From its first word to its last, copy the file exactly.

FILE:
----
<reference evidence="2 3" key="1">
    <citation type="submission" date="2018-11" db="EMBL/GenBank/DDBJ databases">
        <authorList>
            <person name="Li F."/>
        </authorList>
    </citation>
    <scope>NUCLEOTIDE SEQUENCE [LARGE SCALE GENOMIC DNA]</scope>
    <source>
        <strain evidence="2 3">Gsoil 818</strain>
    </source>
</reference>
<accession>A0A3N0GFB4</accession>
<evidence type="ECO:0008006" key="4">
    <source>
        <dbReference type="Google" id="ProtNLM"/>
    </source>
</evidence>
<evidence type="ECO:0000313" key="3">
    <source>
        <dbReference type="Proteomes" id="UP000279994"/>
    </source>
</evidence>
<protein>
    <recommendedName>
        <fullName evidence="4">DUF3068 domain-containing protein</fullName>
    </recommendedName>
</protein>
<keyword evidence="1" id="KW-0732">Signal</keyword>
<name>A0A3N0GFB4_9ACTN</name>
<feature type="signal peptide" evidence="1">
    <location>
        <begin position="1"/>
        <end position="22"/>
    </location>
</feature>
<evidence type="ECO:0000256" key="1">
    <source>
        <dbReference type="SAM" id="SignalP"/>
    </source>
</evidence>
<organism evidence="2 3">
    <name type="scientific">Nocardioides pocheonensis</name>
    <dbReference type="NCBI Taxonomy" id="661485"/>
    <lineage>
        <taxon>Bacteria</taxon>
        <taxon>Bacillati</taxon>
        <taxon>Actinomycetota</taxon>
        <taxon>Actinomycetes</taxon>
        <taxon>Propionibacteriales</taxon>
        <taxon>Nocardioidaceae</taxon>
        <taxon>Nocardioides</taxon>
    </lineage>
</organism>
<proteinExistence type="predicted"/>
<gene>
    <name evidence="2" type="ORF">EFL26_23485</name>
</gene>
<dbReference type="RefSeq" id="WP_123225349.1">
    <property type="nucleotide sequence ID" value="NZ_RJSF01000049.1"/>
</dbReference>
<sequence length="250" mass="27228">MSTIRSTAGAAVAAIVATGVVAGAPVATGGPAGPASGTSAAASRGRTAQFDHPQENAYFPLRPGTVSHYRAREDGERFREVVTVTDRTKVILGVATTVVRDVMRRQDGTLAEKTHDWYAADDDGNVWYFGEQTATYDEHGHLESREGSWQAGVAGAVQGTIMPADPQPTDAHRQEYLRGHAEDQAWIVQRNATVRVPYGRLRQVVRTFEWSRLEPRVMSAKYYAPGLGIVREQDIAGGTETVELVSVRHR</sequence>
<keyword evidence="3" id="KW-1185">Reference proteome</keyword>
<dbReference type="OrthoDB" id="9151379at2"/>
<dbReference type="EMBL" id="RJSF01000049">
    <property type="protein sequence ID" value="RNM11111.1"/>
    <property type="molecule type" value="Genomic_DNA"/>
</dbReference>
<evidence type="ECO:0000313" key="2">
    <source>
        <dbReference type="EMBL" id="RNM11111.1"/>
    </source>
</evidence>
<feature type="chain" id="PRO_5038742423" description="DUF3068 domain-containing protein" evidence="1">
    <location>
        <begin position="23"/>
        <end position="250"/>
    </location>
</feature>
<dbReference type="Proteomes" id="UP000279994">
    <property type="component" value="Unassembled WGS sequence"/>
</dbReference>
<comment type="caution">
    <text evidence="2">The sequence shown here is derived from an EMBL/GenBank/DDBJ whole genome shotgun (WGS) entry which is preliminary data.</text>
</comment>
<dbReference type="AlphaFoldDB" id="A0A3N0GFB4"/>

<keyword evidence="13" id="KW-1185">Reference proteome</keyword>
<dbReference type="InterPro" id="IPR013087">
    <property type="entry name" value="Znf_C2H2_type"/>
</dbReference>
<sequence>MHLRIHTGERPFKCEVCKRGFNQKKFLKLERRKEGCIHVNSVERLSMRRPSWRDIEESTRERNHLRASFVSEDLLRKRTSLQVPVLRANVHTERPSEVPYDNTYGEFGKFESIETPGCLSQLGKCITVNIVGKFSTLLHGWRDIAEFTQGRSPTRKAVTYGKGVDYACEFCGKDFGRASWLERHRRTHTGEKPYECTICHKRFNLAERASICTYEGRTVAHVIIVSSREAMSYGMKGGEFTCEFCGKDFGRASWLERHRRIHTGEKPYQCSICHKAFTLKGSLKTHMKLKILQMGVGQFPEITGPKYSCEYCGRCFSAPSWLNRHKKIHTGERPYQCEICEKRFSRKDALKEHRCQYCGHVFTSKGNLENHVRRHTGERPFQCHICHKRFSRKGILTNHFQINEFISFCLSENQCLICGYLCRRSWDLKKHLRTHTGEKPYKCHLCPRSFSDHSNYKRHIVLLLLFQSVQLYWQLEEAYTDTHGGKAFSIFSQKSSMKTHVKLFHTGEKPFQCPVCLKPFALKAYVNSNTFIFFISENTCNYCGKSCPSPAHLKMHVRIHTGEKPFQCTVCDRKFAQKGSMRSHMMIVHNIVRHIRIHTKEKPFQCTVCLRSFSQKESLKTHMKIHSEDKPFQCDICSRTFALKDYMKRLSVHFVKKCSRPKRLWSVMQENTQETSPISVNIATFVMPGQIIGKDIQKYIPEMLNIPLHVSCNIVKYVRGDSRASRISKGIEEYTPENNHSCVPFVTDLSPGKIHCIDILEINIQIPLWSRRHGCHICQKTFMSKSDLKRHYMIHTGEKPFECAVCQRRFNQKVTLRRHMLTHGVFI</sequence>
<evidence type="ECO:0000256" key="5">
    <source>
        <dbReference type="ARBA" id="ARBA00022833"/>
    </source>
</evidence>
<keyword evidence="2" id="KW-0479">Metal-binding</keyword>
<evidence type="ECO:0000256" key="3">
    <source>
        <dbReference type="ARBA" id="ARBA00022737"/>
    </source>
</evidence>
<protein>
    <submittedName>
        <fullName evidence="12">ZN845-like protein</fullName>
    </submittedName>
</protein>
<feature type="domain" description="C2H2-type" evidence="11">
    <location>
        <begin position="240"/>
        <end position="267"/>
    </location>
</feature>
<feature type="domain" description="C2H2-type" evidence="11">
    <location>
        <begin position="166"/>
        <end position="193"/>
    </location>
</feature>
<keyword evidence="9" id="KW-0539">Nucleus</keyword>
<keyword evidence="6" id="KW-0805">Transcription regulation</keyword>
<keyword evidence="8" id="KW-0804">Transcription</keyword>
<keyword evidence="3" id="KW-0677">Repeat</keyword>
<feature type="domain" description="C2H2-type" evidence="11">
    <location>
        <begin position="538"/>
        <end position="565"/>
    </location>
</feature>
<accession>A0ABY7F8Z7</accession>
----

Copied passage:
<reference evidence="2 3" key="1">
    <citation type="submission" date="2018-11" db="EMBL/GenBank/DDBJ databases">
        <authorList>
            <person name="Li F."/>
        </authorList>
    </citation>
    <scope>NUCLEOTIDE SEQUENCE [LARGE SCALE GENOMIC DNA]</scope>
    <source>
        <strain evidence="2 3">Gsoil 818</strain>
    </source>
</reference>
<accession>A0A3N0GFB4</accession>
<evidence type="ECO:0008006" key="4">
    <source>
        <dbReference type="Google" id="ProtNLM"/>
    </source>
</evidence>
<evidence type="ECO:0000313" key="3">
    <source>
        <dbReference type="Proteomes" id="UP000279994"/>
    </source>
</evidence>
<protein>
    <recommendedName>
        <fullName evidence="4">DUF3068 domain-containing protein</fullName>
    </recommendedName>
</protein>
<keyword evidence="1" id="KW-0732">Signal</keyword>
<name>A0A3N0GFB4_9ACTN</name>
<feature type="signal peptide" evidence="1">
    <location>
        <begin position="1"/>
        <end position="22"/>
    </location>
</feature>
<evidence type="ECO:0000256" key="1">
    <source>
        <dbReference type="SAM" id="SignalP"/>
    </source>
</evidence>
<organism evidence="2 3">
    <name type="scientific">Nocardioides pocheonensis</name>
    <dbReference type="NCBI Taxonomy" id="661485"/>
    <lineage>
        <taxon>Bacteria</taxon>
        <taxon>Bacillati</taxon>
        <taxon>Actinomycetota</taxon>
        <taxon>Actinomycetes</taxon>
        <taxon>Propionibacteriales</taxon>
        <taxon>Nocardioidaceae</taxon>
        <taxon>Nocardioides</taxon>
    </lineage>
</organism>
<proteinExistence type="predicted"/>
<gene>
    <name evidence="2" type="ORF">EFL26_23485</name>
</gene>
<dbReference type="RefSeq" id="WP_123225349.1">
    <property type="nucleotide sequence ID" value="NZ_RJSF01000049.1"/>
</dbReference>
<sequence length="250" mass="27228">MSTIRSTAGAAVAAIVATGVVAGAPVATGGPAGPASGTSAAASRGRTAQFDHPQENAYFPLRPGTVSHYRAREDGERFREVVTVTDRTKVILGVATTVVRDVMRRQDGTLAEKTHDWYAADDDGNVWYFGEQTATYDEHGHLESREGSWQAGVAGAVQGTIMPADPQPTDAHRQEYLRGHAEDQAWIVQRNATVRVPYGRLRQVVRTFEWSRLEPRVMSAKYYAPGLGIVREQDIAGGTETVELVSVRHR</sequence>
<keyword evidence="3" id="KW-1185">Reference proteome</keyword>
<dbReference type="OrthoDB" id="9151379at2"/>
<dbReference type="EMBL" id="RJSF01000049">
    <property type="protein sequence ID" value="RNM11111.1"/>
    <property type="molecule type" value="Genomic_DNA"/>
</dbReference>
<evidence type="ECO:0000313" key="2">
    <source>
        <dbReference type="EMBL" id="RNM11111.1"/>
    </source>
</evidence>
<feature type="chain" id="PRO_5038742423" description="DUF3068 domain-containing protein" evidence="1">
    <location>
        <begin position="23"/>
        <end position="250"/>
    </location>
</feature>
<dbReference type="Proteomes" id="UP000279994">
    <property type="component" value="Unassembled WGS sequence"/>
</dbReference>
<comment type="caution">
    <text evidence="2">The sequence shown here is derived from an EMBL/GenBank/DDBJ whole genome shotgun (WGS) entry which is preliminary data.</text>
</comment>
<dbReference type="AlphaFoldDB" id="A0A3N0GFB4"/>

<keyword evidence="13" id="KW-1185">Reference proteome</keyword>
<dbReference type="InterPro" id="IPR013087">
    <property type="entry name" value="Znf_C2H2_type"/>
</dbReference>
<sequence>MHLRIHTGERPFKCEVCKRGFNQKKFLKLERRKEGCIHVNSVERLSMRRPSWRDIEESTRERNHLRASFVSEDLLRKRTSLQVPVLRANVHTERPSEVPYDNTYGEFGKFESIETPGCLSQLGKCITVNIVGKFSTLLHGWRDIAEFTQGRSPTRKAVTYGKGVDYACEFCGKDFGRASWLERHRRTHTGEKPYECTICHKRFNLAERASICTYEGRTVAHVIIVSSREAMSYGMKGGEFTCEFCGKDFGRASWLERHRRIHTGEKPYQCSICHKAFTLKGSLKTHMKLKILQMGVGQFPEITGPKYSCEYCGRCFSAPSWLNRHKKIHTGERPYQCEICEKRFSRKDALKEHRCQYCGHVFTSKGNLENHVRRHTGERPFQCHICHKRFSRKGILTNHFQINEFISFCLSENQCLICGYLCRRSWDLKKHLRTHTGEKPYKCHLCPRSFSDHSNYKRHIVLLLLFQSVQLYWQLEEAYTDTHGGKAFSIFSQKSSMKTHVKLFHTGEKPFQCPVCLKPFALKAYVNSNTFIFFISENTCNYCGKSCPSPAHLKMHVRIHTGEKPFQCTVCDRKFAQKGSMRSHMMIVHNIVRHIRIHTKEKPFQCTVCLRSFSQKESLKTHMKIHSEDKPFQCDICSRTFALKDYMKRLSVHFVKKCSRPKRLWSVMQENTQETSPISVNIATFVMPGQIIGKDIQKYIPEMLNIPLHVSCNIVKYVRGDSRASRISKGIEEYTPENNHSCVPFVTDLSPGKIHCIDILEINIQIPLWSRRHGCHICQKTFMSKSDLKRHYMIHTGEKPFECAVCQRRFNQKVTLRRHMLTHGVFI</sequence>
<evidence type="ECO:0000256" key="5">
    <source>
        <dbReference type="ARBA" id="ARBA00022833"/>
    </source>
</evidence>
<keyword evidence="2" id="KW-0479">Metal-binding</keyword>
<evidence type="ECO:0000256" key="3">
    <source>
        <dbReference type="ARBA" id="ARBA00022737"/>
    </source>
</evidence>
<protein>
    <submittedName>
        <fullName evidence="12">ZN845-like protein</fullName>
    </submittedName>
</protein>
<feature type="domain" description="C2H2-type" evidence="11">
    <location>
        <begin position="240"/>
        <end position="267"/>
    </location>
</feature>
<feature type="domain" description="C2H2-type" evidence="11">
    <location>
        <begin position="166"/>
        <end position="193"/>
    </location>
</feature>
<keyword evidence="9" id="KW-0539">Nucleus</keyword>
<keyword evidence="6" id="KW-0805">Transcription regulation</keyword>
<keyword evidence="8" id="KW-0804">Transcription</keyword>
<keyword evidence="3" id="KW-0677">Repeat</keyword>
<feature type="domain" description="C2H2-type" evidence="11">
    <location>
        <begin position="538"/>
        <end position="565"/>
    </location>
</feature>
<accession>A0ABY7F8Z7</accession>